Covered Conflicts of Interest

For a transaction to be subject to the proposed rule’s prohibition, it must give rise to a material conflict of interest between a securitization participant and an investor in the subject ABS. The NPR frames the covered conflict of interest concept as having three components: (1) the conflict arises between a securitization participant, on the one hand, and investors, on the other, (2) the conflict results from or relates to the subject ABS transaction and (3) the conflict arises in connection with a securitization participant’s “engag[ ing] in any transaction.”10 Under this construction, a conflict between an investor and a securitization participant could arise regardless of whether such investor purchased the ABS from such securitization participant. However, conflicts of interest would not be covered if they arose strictly among investors or strictly among securitization participants in their respective capacities as such, or if they were unrelated to the subject ABS transaction, regardless of what parties were involved. Nor would conflicts of interest between investors and securitization participants that merely reflect their respective positions in an ABS transaction be covered—the conflict must arise in connection with a securitization participant’s “engag[ing] in any transaction.”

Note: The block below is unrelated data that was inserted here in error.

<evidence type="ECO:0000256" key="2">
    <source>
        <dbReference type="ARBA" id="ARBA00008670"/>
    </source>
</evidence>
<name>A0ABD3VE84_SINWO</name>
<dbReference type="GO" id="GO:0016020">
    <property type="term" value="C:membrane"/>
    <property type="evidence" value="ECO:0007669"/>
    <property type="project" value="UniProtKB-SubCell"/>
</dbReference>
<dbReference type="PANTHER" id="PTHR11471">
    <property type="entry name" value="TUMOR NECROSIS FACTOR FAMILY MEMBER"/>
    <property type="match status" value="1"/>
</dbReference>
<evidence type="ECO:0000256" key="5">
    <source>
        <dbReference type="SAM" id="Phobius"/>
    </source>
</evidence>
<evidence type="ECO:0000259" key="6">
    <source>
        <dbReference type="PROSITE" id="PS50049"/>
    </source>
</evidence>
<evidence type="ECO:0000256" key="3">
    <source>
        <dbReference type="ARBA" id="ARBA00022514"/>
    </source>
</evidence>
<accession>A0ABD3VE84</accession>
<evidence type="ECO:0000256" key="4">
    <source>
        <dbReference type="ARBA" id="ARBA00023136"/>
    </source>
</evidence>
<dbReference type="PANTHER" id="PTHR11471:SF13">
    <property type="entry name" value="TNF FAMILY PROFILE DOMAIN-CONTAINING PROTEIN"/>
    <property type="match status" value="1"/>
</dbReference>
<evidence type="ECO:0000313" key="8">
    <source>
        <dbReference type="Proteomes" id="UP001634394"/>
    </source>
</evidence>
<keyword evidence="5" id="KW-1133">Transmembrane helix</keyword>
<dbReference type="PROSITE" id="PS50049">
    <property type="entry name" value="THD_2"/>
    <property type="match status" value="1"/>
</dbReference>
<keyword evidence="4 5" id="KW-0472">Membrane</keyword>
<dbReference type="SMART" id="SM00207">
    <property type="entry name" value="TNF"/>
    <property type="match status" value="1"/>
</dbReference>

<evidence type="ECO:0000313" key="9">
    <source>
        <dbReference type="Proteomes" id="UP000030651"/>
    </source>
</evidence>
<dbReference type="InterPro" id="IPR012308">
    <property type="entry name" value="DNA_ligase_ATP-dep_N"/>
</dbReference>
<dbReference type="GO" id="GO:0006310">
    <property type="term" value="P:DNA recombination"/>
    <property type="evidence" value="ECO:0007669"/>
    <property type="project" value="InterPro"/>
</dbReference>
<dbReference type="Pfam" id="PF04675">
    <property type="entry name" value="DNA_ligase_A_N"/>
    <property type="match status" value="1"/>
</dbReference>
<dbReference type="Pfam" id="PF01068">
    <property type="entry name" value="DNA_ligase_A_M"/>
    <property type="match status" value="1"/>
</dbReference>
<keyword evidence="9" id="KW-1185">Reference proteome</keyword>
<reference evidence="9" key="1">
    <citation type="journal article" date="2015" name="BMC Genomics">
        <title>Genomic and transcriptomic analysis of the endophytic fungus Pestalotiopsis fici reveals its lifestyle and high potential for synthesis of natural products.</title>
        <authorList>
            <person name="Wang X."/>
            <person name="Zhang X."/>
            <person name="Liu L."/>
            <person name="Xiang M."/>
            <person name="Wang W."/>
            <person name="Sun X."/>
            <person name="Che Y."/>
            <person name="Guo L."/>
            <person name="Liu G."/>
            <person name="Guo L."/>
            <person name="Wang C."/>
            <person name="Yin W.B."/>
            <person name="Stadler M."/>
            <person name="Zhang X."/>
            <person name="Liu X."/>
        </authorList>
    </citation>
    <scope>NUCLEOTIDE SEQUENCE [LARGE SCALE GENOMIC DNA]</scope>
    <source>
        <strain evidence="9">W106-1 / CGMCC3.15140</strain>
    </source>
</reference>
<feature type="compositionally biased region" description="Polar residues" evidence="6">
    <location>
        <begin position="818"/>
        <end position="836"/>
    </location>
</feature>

This concept of “engag[ing] in any transaction” is not particularly well-defined in the NPR. Although the idea certainly requires that a covered conflict of interest be rooted in some transaction entered into by a securitization participant, the Commission will rely on interpretive guidance to identify what transactions will and will not be covered by the proposed rule. Examples of transactions that would give rise to a conflict of interest include a securitization participant’s effecting a short sale of the securities offered in the ABS transaction or its purchase of credit default swaps with respect to such securities.11 The Commission recognizes that not all activities undertaken by a securitization participant would be covered by the proposed rule and offers the example of a securitization participant’s issuance of investment research. Because of its concern that this somewhat amorphous concept could be subject to widely divergent interpretations, the Commission has requested comment regarding whether it should be broadly or narrowly construed.